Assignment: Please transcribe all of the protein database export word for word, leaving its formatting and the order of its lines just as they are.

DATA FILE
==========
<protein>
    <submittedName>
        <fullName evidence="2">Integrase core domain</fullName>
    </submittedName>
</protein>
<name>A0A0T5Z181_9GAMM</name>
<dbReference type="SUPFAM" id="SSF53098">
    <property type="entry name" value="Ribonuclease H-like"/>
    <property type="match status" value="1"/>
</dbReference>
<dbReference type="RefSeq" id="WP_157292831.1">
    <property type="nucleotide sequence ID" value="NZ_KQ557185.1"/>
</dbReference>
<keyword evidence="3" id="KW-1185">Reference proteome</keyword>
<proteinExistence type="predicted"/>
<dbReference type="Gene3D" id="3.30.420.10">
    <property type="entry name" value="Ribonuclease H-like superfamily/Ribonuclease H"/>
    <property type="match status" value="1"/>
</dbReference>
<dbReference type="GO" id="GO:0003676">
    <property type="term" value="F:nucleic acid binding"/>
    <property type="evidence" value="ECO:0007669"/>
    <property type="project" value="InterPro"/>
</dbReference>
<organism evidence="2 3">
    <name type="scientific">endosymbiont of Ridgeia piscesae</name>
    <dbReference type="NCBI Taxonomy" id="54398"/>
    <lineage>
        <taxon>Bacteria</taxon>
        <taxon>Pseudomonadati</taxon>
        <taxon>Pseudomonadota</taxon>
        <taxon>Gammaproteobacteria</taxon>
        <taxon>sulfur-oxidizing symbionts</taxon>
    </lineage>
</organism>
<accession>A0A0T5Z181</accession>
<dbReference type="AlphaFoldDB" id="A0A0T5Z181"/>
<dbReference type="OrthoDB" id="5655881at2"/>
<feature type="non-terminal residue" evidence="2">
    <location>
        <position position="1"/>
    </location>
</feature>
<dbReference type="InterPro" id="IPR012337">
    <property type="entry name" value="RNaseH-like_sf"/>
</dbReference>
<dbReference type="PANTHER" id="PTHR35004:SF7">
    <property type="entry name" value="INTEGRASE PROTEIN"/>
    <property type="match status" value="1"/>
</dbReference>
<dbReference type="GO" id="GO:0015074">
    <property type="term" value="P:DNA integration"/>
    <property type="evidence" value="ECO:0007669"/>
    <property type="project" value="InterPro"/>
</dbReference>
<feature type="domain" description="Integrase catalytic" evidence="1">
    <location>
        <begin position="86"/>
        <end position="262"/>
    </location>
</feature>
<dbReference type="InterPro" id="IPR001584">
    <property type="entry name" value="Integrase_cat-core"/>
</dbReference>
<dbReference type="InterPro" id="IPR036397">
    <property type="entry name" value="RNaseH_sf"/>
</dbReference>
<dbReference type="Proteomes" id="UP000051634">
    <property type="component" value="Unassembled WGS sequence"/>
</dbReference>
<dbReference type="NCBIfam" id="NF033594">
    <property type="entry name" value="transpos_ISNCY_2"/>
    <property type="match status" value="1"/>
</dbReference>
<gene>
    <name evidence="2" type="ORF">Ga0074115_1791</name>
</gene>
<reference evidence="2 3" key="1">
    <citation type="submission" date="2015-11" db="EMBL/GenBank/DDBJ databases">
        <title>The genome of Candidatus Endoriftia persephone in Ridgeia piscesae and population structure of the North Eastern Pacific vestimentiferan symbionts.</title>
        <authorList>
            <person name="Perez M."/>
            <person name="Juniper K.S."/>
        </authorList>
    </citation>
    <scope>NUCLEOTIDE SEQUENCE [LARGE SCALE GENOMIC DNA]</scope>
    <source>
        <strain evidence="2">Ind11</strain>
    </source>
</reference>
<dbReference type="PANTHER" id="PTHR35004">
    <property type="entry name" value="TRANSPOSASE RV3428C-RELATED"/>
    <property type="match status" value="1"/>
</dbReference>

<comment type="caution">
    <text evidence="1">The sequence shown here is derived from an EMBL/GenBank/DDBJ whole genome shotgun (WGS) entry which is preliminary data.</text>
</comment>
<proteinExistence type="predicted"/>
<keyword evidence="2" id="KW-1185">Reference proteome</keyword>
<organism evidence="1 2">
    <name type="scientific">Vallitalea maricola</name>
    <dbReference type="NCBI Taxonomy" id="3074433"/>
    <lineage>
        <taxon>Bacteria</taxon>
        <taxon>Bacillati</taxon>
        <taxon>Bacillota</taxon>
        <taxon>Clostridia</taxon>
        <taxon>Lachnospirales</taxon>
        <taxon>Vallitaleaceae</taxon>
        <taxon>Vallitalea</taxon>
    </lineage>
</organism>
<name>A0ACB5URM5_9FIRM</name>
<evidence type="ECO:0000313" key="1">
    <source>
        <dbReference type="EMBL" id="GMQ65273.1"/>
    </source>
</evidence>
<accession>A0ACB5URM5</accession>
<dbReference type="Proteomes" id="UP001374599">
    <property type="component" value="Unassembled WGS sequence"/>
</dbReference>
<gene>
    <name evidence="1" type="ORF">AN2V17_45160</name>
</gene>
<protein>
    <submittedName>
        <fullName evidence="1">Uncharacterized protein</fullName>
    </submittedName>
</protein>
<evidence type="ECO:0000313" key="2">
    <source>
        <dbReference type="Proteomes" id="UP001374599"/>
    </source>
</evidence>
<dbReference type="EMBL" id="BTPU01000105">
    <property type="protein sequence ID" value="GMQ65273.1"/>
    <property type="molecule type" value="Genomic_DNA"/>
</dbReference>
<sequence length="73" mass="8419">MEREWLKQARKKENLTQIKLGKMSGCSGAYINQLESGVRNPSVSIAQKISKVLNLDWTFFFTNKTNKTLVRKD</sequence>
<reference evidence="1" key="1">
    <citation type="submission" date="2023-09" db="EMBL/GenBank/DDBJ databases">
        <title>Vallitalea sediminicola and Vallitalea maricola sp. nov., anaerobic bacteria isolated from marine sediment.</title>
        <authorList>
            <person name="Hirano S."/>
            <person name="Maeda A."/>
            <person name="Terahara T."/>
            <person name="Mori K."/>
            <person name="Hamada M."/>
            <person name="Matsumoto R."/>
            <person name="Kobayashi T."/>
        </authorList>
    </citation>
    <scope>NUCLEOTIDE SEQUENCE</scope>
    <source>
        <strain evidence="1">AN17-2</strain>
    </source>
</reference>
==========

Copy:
<protein>
    <submittedName>
        <fullName evidence="2">Integrase core domain</fullName>
    </submittedName>
</protein>
<name>A0A0T5Z181_9GAMM</name>
<dbReference type="SUPFAM" id="SSF53098">
    <property type="entry name" value="Ribonuclease H-like"/>
    <property type="match status" value="1"/>
</dbReference>
<dbReference type="RefSeq" id="WP_157292831.1">
    <property type="nucleotide sequence ID" value="NZ_KQ557185.1"/>
</dbReference>
<keyword evidence="3" id="KW-1185">Reference proteome</keyword>
<proteinExistence type="predicted"/>
<dbReference type="Gene3D" id="3.30.420.10">
    <property type="entry name" value="Ribonuclease H-like superfamily/Ribonuclease H"/>
    <property type="match status" value="1"/>
</dbReference>
<dbReference type="GO" id="GO:0003676">
    <property type="term" value="F:nucleic acid binding"/>
    <property type="evidence" value="ECO:0007669"/>
    <property type="project" value="InterPro"/>
</dbReference>
<organism evidence="2 3">
    <name type="scientific">endosymbiont of Ridgeia piscesae</name>
    <dbReference type="NCBI Taxonomy" id="54398"/>
    <lineage>
        <taxon>Bacteria</taxon>
        <taxon>Pseudomonadati</taxon>
        <taxon>Pseudomonadota</taxon>
        <taxon>Gammaproteobacteria</taxon>
        <taxon>sulfur-oxidizing symbionts</taxon>
    </lineage>
</organism>
<accession>A0A0T5Z181</accession>
<dbReference type="AlphaFoldDB" id="A0A0T5Z181"/>
<dbReference type="OrthoDB" id="5655881at2"/>
<feature type="non-terminal residue" evidence="2">
    <location>
        <position position="1"/>
    </location>
</feature>
<dbReference type="InterPro" id="IPR012337">
    <property type="entry name" value="RNaseH-like_sf"/>
</dbReference>
<dbReference type="PANTHER" id="PTHR35004:SF7">
    <property type="entry name" value="INTEGRASE PROTEIN"/>
    <property type="match status" value="1"/>
</dbReference>
<dbReference type="GO" id="GO:0015074">
    <property type="term" value="P:DNA integration"/>
    <property type="evidence" value="ECO:0007669"/>
    <property type="project" value="InterPro"/>
</dbReference>
<feature type="domain" description="Integrase catalytic" evidence="1">
    <location>
        <begin position="86"/>
        <end position="262"/>
    </location>
</feature>
<dbReference type="InterPro" id="IPR001584">
    <property type="entry name" value="Integrase_cat-core"/>
</dbReference>
<dbReference type="InterPro" id="IPR036397">
    <property type="entry name" value="RNaseH_sf"/>
</dbReference>
<dbReference type="Proteomes" id="UP000051634">
    <property type="component" value="Unassembled WGS sequence"/>
</dbReference>
<dbReference type="NCBIfam" id="NF033594">
    <property type="entry name" value="transpos_ISNCY_2"/>
    <property type="match status" value="1"/>
</dbReference>
<gene>
    <name evidence="2" type="ORF">Ga0074115_1791</name>
</gene>
<reference evidence="2 3" key="1">
    <citation type="submission" date="2015-11" db="EMBL/GenBank/DDBJ databases">
        <title>The genome of Candidatus Endoriftia persephone in Ridgeia piscesae and population structure of the North Eastern Pacific vestimentiferan symbionts.</title>
        <authorList>
            <person name="Perez M."/>
            <person name="Juniper K.S."/>
        </authorList>
    </citation>
    <scope>NUCLEOTIDE SEQUENCE [LARGE SCALE GENOMIC DNA]</scope>
    <source>
        <strain evidence="2">Ind11</strain>
    </source>
</reference>
<dbReference type="PANTHER" id="PTHR35004">
    <property type="entry name" value="TRANSPOSASE RV3428C-RELATED"/>
    <property type="match status" value="1"/>
</dbReference>

<comment type="caution">
    <text evidence="1">The sequence shown here is derived from an EMBL/GenBank/DDBJ whole genome shotgun (WGS) entry which is preliminary data.</text>
</comment>
<proteinExistence type="predicted"/>
<keyword evidence="2" id="KW-1185">Reference proteome</keyword>
<organism evidence="1 2">
    <name type="scientific">Vallitalea maricola</name>
    <dbReference type="NCBI Taxonomy" id="3074433"/>
    <lineage>
        <taxon>Bacteria</taxon>
        <taxon>Bacillati</taxon>
        <taxon>Bacillota</taxon>
        <taxon>Clostridia</taxon>
        <taxon>Lachnospirales</taxon>
        <taxon>Vallitaleaceae</taxon>
        <taxon>Vallitalea</taxon>
    </lineage>
</organism>
<name>A0ACB5URM5_9FIRM</name>
<evidence type="ECO:0000313" key="1">
    <source>
        <dbReference type="EMBL" id="GMQ65273.1"/>
    </source>
</evidence>
<accession>A0ACB5URM5</accession>
<dbReference type="Proteomes" id="UP001374599">
    <property type="component" value="Unassembled WGS sequence"/>
</dbReference>
<gene>
    <name evidence="1" type="ORF">AN2V17_45160</name>
</gene>
<protein>
    <submittedName>
        <fullName evidence="1">Uncharacterized protein</fullName>
    </submittedName>
</protein>
<evidence type="ECO:0000313" key="2">
    <source>
        <dbReference type="Proteomes" id="UP001374599"/>
    </source>
</evidence>
<dbReference type="EMBL" id="BTPU01000105">
    <property type="protein sequence ID" value="GMQ65273.1"/>
    <property type="molecule type" value="Genomic_DNA"/>
</dbReference>
<sequence length="73" mass="8419">MEREWLKQARKKENLTQIKLGKMSGCSGAYINQLESGVRNPSVSIAQKISKVLNLDWTFFFTNKTNKTLVRKD</sequence>
<reference evidence="1" key="1">
    <citation type="submission" date="2023-09" db="EMBL/GenBank/DDBJ databases">
        <title>Vallitalea sediminicola and Vallitalea maricola sp. nov., anaerobic bacteria isolated from marine sediment.</title>
        <authorList>
            <person name="Hirano S."/>
            <person name="Maeda A."/>
            <person name="Terahara T."/>
            <person name="Mori K."/>
            <person name="Hamada M."/>
            <person name="Matsumoto R."/>
            <person name="Kobayashi T."/>
        </authorList>
    </citation>
    <scope>NUCLEOTIDE SEQUENCE</scope>
    <source>
        <strain evidence="1">AN17-2</strain>
    </source>
</reference>